Not everyone was as optimistic. Alok Sharma, the organiser of the event who has spent months travelling across the globe knocking our preliminary deals and smoothing out tensions, felt the need to apologise at the conclusion of the talks. “I am deeply sorry. I understand the deep disappointment,” Sharma said in an emotional moment, taking a second to regain his composure before concluding: “but as you have noted, it is also vital that we protect this package.”
The agreement reached at the conclusion of COP26 is not ideal, but it is progress. And after all of it, the goal remains the same as it did two weeks ago. Now, it is imperative to enact the policies that can make pledges a reality, and continue ratcheting up the world’s ambitions.
Our Climate Outlook
Our new climate outlook is the same as our old one: to meet the Paris Agreement goals. How do we ensure that the next year (or five, or ten), are not more blah, blah, blah? This is the big question countries will have to face in the coming months and beyond.
A disconcerting aspect about COP26 was the sheer number of announcements and updated pledges that were delayed to COP27, to be held November 2022 in Sharm El Sheikh, Egypt. India was the only major emitter to produce a revised commitment to reduce emissions at COP26, despite the Paris Agreement calling for revised pledges to be submitted in Glasgow. In light of this, revised pledges will be discussed extensively next year and in 2023.
Starting in 2022, it is expected that countries will finally be able to pay up the promised $100 billion in international climate finance a year to accelerate the developing world’s transition to decarbonised economies and adaptation to climate change. This commitment will go a long way towards paying off the industrialised world’s climate debt, and if the international carbon market agreed upon at COP26 proves successful, even more aid money could be unlocked.
The COP26 summit has paved a roadmap towards more concerted and ambitious plans to be announced next year. That may sound discouraging, like kicking a can slightly further down the road while the road is literally melting, but it doesn’t have to be, since committed countries can spend more time leveraging their neighbours to be more ambitious. “COP27 starts now,” UN Secretary General António Guterres said in his closing remarks.
But while ramping up ambition over the next year is all well and good, it must be acknowledged that time is running out to take the most difficult measures to tackle climate change. The methane pledge reduction target, for instance, was not a difficult deal to get over the line. Unlike carbon dioxide, which needs to be released into the atmosphere in order to have any economic benefit, methane leaks are unintentional and count as a loss in owners’ books. Additionally, there is a thriving market to be had around capturing methane leaks, as the gas can then be easily resold for a profit.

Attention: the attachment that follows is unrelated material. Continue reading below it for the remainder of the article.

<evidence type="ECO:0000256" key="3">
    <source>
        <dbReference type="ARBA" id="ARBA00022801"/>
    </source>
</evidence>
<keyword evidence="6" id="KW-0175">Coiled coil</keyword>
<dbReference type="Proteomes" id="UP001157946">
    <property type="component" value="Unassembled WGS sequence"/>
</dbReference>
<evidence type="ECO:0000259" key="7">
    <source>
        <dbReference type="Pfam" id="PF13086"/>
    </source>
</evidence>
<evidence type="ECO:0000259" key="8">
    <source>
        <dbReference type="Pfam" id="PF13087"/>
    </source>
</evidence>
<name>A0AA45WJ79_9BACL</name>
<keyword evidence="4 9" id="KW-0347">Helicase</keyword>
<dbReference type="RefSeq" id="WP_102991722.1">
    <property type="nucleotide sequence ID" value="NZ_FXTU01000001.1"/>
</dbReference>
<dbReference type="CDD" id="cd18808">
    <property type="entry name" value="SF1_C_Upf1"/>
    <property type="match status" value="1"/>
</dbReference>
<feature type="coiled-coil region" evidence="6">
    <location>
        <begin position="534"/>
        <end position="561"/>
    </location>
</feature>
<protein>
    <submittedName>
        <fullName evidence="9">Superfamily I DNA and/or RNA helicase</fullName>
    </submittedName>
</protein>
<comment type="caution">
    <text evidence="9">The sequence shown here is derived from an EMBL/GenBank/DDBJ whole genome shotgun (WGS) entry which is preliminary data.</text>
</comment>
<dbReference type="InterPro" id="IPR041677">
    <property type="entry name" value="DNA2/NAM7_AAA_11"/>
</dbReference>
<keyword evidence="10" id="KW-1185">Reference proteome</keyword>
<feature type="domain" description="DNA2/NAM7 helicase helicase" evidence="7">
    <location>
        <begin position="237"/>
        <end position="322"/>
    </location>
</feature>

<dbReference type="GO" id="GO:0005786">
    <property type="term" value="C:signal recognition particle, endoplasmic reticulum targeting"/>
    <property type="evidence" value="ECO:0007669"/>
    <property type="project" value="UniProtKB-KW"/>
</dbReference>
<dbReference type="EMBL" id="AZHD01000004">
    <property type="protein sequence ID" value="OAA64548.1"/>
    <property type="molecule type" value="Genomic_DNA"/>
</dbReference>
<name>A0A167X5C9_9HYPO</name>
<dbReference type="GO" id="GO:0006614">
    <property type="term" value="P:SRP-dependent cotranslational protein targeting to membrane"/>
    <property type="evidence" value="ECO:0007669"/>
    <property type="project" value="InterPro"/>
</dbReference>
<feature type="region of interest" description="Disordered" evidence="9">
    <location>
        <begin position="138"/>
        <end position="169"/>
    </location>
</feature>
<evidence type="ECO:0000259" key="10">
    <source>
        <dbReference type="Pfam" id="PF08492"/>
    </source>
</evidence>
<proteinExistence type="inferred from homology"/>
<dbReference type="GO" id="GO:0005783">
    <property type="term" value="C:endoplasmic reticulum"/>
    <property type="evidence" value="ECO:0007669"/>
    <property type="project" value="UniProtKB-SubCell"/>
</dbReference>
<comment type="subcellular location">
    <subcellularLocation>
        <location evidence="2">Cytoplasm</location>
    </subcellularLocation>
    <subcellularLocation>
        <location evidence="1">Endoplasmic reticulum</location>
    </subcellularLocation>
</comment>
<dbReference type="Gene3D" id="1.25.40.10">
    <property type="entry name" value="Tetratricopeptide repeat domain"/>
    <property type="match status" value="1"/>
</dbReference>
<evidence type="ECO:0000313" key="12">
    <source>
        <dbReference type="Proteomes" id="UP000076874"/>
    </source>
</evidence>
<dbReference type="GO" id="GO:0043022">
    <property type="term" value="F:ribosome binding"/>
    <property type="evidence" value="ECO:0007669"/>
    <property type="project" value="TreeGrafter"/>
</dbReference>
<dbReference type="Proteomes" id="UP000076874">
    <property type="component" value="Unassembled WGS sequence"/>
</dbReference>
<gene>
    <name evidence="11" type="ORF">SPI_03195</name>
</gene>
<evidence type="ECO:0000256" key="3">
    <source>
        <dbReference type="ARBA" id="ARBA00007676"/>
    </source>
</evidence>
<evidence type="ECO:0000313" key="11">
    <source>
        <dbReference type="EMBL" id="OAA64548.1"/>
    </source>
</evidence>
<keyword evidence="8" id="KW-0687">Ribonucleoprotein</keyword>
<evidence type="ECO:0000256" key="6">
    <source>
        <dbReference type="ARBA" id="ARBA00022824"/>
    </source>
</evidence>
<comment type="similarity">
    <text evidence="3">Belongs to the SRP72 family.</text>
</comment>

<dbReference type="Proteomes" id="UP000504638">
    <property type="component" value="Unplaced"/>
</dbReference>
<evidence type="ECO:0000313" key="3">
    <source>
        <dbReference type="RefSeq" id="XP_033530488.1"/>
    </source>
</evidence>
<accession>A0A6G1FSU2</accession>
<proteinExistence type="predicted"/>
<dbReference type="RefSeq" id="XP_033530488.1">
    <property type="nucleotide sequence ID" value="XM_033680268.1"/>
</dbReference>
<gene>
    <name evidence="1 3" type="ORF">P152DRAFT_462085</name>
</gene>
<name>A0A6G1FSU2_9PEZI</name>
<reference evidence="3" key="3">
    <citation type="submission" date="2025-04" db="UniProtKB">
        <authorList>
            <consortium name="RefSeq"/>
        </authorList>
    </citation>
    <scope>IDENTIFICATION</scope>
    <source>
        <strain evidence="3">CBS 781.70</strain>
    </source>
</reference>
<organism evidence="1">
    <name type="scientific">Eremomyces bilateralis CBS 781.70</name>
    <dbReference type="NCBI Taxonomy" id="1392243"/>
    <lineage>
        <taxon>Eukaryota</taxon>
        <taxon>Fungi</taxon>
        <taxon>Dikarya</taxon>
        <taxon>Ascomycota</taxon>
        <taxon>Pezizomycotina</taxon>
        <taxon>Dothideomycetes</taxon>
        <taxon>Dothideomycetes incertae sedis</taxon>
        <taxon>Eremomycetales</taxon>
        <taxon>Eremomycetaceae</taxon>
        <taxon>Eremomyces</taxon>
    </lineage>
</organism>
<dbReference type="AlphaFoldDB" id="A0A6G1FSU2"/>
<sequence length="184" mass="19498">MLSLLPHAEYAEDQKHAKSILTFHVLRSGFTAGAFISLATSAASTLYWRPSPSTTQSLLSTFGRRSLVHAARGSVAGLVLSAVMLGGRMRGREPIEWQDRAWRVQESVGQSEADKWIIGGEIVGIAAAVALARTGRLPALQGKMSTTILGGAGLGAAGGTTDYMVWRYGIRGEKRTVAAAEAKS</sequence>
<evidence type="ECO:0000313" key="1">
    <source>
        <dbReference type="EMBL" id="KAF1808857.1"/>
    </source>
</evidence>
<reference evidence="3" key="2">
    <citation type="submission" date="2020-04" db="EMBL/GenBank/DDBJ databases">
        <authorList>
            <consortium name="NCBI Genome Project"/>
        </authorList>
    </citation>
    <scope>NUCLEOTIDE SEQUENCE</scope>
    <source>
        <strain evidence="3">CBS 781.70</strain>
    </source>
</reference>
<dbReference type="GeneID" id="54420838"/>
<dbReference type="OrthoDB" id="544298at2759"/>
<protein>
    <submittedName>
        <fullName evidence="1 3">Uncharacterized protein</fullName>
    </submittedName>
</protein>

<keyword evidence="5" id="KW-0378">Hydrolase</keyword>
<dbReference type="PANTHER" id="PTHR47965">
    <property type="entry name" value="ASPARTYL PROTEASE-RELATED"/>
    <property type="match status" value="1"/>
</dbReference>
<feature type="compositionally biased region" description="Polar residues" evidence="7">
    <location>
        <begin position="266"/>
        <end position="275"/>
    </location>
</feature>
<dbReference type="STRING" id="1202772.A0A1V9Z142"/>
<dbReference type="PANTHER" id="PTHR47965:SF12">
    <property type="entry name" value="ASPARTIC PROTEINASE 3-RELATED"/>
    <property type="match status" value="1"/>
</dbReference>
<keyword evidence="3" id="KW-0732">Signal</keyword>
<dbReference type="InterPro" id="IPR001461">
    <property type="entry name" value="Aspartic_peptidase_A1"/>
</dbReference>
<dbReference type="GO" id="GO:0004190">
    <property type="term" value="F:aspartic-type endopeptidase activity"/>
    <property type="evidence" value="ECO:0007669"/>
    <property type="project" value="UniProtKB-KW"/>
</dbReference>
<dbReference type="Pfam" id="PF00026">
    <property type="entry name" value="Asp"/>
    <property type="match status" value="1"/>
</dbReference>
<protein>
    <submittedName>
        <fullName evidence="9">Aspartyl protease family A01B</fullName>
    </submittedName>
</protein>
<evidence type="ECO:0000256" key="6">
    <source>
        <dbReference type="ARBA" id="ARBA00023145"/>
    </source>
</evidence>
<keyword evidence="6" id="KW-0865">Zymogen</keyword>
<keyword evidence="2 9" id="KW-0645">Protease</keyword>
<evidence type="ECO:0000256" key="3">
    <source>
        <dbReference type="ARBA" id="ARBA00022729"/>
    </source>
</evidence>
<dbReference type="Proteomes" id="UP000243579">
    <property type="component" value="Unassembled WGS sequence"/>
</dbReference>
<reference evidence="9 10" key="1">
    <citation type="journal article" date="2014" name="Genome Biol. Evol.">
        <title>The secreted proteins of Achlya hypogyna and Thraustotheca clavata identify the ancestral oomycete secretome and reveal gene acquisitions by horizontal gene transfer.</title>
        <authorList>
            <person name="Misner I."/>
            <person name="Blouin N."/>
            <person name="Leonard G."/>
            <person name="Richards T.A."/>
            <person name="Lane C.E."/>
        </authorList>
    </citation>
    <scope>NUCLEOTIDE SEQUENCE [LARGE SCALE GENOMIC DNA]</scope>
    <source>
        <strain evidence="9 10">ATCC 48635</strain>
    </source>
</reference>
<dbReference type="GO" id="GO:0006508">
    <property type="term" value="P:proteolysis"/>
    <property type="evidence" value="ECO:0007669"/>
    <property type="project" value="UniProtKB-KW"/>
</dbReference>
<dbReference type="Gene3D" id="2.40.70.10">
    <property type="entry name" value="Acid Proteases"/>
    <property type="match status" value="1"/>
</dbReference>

To be clear, we need to reduce our methane emissions, which can be over 80 times more potent than CO2 over a 20-year timescale, but it is also the low-hanging fruit of the climate crisis. It is definitely an important part of our response, but does not really require much of a sacrifice on our end. Phasing out fossil fuels, consigning coal to history, eliminating inefficient subsidies and paying off our climate debt to the world’s most vulnerable regions are the hardest and most important steps to take.
All these challenges, these existential threats, will require coordinated action to handle. The only way to make the voluntary mechanisms we have in place now work is enforcement through accountability. Knowing your country isn’t doing enough while your rival is meeting expectations will help ratchet up international ambitions. And if the global carbon market concept develops, along with more unilateral approaches such as the EU’s carbon border adjustment tax and a similar scheme proposed in the US, then we might see a clear financial incentive emerge to treat carbon as an undesirable asset as long as it is in the atmosphere, so that removing it will actually turn a profit.
The arguable surprise of the conference was the joint US-China announcement that both countries would work together to reduce emissions over the next ten years in line with the 1.5C temperature rise goal. The joint statement addressed climate change as an ‘existential threat,’ underlining the severity of the crisis. US-China relations are at a historical low point, but if climate is enough to bring both to the table, perhaps successful climate diplomacy is not such a far-fetched idea after all.
So, was COP26 a failure? It was definitely less than what many had hoped for, but it probably did its job. We were never going to fix the climate in Glasgow but we have better roadmaps now, targets more conducive to more ambitious goals and perhaps most importantly, a world more or less united in the belief that we need to tackle this problem, and we need to do it soon. Like Greta said, the real changes were never going to happen in the halls of COP, but that does not diminish the fact that these summits are an important part of that process.
Featured image by: Tim Dennell/Flickr